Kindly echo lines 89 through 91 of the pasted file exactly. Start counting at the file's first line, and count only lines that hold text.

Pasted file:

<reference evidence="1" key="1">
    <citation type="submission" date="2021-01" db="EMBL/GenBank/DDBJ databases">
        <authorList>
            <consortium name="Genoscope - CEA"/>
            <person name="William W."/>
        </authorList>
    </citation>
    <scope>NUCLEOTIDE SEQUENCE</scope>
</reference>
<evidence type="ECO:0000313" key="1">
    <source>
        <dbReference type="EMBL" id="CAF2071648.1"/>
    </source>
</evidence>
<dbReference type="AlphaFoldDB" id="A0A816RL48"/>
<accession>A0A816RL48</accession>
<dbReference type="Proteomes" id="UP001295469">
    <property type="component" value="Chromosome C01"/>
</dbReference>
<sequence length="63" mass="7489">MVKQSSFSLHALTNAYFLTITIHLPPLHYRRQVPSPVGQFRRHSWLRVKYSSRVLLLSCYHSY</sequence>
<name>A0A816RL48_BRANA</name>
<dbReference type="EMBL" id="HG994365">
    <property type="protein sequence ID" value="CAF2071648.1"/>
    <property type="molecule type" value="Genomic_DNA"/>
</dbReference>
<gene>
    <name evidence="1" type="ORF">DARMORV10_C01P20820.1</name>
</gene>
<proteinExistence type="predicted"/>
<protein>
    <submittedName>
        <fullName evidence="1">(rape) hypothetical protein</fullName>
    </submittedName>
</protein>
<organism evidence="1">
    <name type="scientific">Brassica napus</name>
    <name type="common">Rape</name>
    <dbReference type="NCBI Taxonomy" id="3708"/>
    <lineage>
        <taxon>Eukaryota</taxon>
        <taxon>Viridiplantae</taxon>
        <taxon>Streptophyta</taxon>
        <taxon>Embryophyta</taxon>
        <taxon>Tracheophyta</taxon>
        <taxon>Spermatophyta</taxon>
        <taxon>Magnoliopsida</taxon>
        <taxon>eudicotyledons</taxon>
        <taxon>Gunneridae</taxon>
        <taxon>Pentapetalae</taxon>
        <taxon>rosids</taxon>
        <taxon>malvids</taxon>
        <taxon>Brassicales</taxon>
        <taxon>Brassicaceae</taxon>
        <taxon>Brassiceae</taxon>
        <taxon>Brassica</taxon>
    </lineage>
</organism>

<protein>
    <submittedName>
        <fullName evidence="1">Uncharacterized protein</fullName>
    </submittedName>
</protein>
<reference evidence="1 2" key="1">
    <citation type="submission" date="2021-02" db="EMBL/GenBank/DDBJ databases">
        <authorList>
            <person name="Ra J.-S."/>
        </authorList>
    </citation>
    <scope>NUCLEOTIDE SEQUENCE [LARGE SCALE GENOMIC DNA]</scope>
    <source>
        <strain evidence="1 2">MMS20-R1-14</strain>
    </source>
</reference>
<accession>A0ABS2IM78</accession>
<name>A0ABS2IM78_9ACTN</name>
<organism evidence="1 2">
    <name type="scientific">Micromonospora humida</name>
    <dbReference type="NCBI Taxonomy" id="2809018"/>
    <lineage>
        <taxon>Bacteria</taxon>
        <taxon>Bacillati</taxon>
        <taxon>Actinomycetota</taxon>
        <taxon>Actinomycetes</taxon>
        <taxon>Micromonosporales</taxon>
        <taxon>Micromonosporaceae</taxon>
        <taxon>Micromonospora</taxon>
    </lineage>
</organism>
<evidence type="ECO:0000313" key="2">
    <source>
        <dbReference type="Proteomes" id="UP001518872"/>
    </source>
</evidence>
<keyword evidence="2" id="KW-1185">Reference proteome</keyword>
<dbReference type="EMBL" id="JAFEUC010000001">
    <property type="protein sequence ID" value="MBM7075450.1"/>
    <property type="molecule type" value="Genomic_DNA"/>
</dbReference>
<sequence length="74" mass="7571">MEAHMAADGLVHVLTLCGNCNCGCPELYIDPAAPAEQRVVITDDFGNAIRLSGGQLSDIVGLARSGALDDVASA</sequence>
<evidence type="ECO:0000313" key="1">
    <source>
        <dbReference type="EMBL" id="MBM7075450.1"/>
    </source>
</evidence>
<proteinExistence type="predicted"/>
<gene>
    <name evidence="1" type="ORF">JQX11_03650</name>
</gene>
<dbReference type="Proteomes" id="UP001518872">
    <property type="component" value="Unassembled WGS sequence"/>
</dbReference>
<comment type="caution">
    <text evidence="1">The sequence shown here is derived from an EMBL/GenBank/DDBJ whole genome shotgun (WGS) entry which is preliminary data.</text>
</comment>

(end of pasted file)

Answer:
<evidence type="ECO:0000313" key="2">
    <source>
        <dbReference type="Proteomes" id="UP001518872"/>